When 22-year-old Mikka started feeling sick, she assumed it was the flu. She felt nauseated and was drinking water all the time. It wasn’t until her best friend commented on her weight that she became concerned. “You’re looking kind of thin,” she told Mikka. Mikka looked at her legs and could see that she had lost weight and thought, Oh no. She knew right away that something was wrong.
She went to the emergency room and within an hour was told that her blood glucose was reading 30 (an ideal range is between 4 and 7). She was also told that the ketones in her urine indicated that she was in a state of diabetic ketoacidosis (DKA). DKA is a life-threatening condition in which the blood essentially turns acidic. It was likely, the doctor said, that Mikka had type 1 diabetes.
What is type 1 diabetes?
Diabetes mellitus type 1, often called type 1 diabetes, is an autoimmune disease caused when antibodies destroy the beta cells of the pancreas. The pancreas is responsible for the production of a hormone called insulin. Insulin regulates the metabolism of fats, proteins and carbohydrates. When the beta cells of the pancreas are destroyed, insulin is no longer produced and the body is incapable of regulating blood sugar. Without insulin, the body will die.
For Mikka, who received a diagnosis of type 1 diabetes after further antibody testing, the disease is the biggest thing on her mind. She said, “I was used to going for runs in the morning. The first time I went for a run, after diagnosis, a neighbour had to call 9-1-1 because my blood glucose level dropped so quick.”
Lifestyle changes are often tremendously difficult for people with type 1 diabetes. Typically, aerobic exercise causes glucose levels to drop, while resistance exercises cause glucose levels to rise. As carbohydrate intake/insulin ratio must be considered when exercising, physical activity needs to be planned. For people like Mikka, who are used to spontaneous activities, the mental preparation needed for planning exercise may be overwhelming.
Choosing what foods to consume and when to eat them is another difficult task. Everything that is eaten needs to be gauged according to its carbohydrate, fat and protein content. The challenge lies in calculating insulin dosage, a scenario commonly called “insulin math.” Though the general rule is total grams of carbohydrates divided by the grams of carbohydrates disposed by one insulin unit, this can vary wildly based on the type of day one is having with stress, exercise and sleep considerations. Further, the correction dose that follows is the difference between actual glucose and target glucose, divided by the correction factor. If it sounds complicated and time-consuming, that is because it is.
Sleeping can be a challenge
A person with type 1 diabetes may have to wake up several times a night to treat a drop in blood glucose levels. Mikka was having such a hard time with this aspect that she ended up having to leave her full-time job. She was simply exhausted from waking up multiple times every night.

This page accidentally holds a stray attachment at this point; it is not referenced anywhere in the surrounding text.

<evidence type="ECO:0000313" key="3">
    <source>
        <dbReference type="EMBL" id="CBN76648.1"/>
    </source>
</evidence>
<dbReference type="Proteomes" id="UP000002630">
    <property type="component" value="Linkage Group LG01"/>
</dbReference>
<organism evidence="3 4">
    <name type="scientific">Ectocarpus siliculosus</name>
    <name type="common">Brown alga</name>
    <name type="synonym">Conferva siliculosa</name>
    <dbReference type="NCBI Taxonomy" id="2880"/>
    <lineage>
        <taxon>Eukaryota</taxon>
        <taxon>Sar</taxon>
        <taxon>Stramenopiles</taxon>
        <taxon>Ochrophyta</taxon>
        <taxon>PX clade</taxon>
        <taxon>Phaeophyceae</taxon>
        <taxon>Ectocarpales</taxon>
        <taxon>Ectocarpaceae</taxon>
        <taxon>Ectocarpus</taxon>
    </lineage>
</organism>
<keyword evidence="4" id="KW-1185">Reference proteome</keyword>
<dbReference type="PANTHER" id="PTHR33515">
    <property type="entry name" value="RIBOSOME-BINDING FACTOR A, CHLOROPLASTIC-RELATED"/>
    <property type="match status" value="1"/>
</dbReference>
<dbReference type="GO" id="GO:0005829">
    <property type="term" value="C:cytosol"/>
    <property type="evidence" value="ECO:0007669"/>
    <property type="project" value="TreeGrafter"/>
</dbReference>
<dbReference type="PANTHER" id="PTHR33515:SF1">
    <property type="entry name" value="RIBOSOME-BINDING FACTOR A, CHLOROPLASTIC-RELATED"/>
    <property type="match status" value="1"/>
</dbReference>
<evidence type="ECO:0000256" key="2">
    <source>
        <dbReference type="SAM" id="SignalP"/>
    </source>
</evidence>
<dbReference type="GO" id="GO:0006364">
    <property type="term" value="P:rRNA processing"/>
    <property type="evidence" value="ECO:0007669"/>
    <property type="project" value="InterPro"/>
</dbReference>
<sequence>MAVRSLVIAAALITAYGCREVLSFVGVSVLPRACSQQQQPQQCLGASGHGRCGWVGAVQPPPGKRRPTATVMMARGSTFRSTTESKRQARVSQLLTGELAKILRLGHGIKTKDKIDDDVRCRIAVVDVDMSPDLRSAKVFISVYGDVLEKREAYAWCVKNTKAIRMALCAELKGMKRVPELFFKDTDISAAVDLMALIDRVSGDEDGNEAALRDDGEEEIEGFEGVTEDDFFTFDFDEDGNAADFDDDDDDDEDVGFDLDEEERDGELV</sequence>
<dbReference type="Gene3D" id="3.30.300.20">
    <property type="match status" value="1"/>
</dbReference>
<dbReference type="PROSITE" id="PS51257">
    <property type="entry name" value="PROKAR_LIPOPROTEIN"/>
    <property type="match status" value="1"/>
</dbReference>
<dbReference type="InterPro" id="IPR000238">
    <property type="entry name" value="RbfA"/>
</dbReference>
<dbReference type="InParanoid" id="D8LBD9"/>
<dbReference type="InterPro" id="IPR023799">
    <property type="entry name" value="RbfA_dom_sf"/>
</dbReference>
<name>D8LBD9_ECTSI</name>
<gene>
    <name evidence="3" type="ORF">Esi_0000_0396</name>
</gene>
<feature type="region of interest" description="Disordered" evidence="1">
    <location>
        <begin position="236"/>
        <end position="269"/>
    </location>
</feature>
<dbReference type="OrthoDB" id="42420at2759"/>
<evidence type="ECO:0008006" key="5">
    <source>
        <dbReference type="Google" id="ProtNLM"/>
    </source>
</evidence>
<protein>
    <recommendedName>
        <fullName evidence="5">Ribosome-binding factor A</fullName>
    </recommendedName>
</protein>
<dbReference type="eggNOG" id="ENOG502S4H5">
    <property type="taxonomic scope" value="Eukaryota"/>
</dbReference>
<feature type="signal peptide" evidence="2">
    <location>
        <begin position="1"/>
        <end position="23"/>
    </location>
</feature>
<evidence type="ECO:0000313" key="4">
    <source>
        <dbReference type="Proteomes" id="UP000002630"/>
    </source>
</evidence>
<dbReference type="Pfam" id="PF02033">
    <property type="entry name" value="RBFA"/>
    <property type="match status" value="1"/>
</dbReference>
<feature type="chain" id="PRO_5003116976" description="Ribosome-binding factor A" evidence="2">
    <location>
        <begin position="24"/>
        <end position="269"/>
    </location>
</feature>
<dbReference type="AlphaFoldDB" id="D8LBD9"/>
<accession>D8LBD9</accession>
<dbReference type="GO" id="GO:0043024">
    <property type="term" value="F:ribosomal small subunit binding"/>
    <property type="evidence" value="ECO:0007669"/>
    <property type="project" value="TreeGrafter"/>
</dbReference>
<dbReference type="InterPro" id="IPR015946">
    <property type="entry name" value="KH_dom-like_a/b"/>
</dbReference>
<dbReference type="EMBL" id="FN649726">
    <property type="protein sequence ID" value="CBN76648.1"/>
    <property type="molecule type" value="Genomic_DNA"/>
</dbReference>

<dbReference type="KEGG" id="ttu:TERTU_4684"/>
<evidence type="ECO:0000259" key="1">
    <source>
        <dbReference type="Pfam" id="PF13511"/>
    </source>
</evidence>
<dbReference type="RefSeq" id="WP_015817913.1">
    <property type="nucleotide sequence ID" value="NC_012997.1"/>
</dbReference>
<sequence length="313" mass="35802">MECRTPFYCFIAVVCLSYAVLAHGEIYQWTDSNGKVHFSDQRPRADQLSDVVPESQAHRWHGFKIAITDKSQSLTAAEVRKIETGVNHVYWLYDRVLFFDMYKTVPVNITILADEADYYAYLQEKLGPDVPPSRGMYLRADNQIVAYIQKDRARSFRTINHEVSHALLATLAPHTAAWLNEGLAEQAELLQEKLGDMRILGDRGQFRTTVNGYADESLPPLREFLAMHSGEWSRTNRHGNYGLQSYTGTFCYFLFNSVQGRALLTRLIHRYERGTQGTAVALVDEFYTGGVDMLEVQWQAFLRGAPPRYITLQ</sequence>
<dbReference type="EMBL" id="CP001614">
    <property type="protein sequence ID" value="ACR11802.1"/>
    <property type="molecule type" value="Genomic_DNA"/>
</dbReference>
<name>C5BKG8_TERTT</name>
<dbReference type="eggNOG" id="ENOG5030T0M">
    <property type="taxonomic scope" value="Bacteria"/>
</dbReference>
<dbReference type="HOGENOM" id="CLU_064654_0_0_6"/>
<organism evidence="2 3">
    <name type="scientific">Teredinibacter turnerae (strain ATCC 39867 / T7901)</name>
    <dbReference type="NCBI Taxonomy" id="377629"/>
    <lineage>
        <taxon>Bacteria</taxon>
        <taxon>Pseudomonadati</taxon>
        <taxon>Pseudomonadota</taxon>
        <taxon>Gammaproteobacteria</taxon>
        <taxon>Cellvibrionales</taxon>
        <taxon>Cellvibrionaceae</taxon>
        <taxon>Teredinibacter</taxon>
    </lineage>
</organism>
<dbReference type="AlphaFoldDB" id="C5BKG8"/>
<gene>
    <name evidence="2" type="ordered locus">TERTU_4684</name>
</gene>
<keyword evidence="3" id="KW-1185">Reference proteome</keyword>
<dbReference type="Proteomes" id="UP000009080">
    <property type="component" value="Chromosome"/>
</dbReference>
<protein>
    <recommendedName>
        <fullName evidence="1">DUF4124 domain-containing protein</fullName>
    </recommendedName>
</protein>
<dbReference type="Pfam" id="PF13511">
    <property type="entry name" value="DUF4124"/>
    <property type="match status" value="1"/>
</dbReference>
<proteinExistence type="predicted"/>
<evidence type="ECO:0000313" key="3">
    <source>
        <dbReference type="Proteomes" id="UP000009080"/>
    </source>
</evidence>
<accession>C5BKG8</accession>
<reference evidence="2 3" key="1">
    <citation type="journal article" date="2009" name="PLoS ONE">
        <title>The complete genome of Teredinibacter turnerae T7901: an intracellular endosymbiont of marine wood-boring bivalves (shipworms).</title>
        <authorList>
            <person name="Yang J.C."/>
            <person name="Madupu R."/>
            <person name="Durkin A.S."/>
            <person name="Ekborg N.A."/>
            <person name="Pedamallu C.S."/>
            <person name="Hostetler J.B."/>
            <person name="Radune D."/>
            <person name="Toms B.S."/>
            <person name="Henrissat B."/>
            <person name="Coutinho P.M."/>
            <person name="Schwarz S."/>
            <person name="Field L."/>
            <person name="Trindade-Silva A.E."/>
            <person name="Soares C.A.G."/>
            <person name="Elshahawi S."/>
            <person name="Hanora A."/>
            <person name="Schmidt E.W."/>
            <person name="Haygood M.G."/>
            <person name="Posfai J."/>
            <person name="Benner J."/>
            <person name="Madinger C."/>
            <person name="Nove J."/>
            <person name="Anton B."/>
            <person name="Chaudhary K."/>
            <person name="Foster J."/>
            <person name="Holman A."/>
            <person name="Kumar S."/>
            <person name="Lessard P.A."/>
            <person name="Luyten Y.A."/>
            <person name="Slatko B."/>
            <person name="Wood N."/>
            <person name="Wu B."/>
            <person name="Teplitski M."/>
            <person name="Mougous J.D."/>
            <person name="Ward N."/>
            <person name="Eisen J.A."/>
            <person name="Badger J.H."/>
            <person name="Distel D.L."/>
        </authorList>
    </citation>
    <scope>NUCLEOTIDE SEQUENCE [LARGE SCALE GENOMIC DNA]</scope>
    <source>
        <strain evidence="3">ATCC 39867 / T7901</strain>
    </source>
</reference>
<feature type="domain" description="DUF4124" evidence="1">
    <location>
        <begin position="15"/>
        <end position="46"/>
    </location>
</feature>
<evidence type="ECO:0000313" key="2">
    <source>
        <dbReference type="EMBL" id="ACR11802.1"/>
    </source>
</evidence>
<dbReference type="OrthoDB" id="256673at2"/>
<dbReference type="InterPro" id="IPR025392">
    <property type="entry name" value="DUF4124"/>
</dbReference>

Going out and about is increasingly hard
Mikka recalled her last trip to Vancouver as a “nightmare.” First, airport security wouldn’t let her apple juice through with her. As anyone with type 1 diabetes knows, prevention of a low is paramount, and having juice nearby is not only a convenience, it is a survival tool. Second, the concert venue wouldn’t let her take her small backpack into the show, even though it contained her insulin and her necessary sugar-laden snacks. Third, she has been refused participation in events because helping her avoid hypoglycemia is “beyond the event organizer’s capacity.” Fourth, Mikka is worn down by people asking her what is wrong with her as she pokes her finger or injects insulin. She identifies bathrooms and bathroom stalls as her “lifeline to peace,” a place where she can avoid the stares and questions of others.
The future and finding peace
Above all else, Mikka says that the weight on her soul is knowing what the future holds. She tries to find peace in knowing that she is doing the best that she can, but she also knows what the data presents: many people with type 1 diabetes face a future with health complications, including diabetic retinopathy, peripheral neuropathy, heart disease and stroke. As she nears the five-year anniversary of her diagnosis, she is reminded that, at year 5, the blood vessels of the eye may start showing signs of damage.
“What can I do?” Mikka asks. “Every day, I just do the best I can. That is all any of us can do. Wake up, put your feet on the floor, and move forward with your day.”
Mikka and others with type 1 diabetes are sharing their stories at the event My Failed Pancreas: Life with Type 1 Diabetes, taking place on September 7, 7–9 p.m. at Baked Café.
By Marney Paradis. Marney Paradis is the chair of the Yukon Type 1 Diabetes Support Network.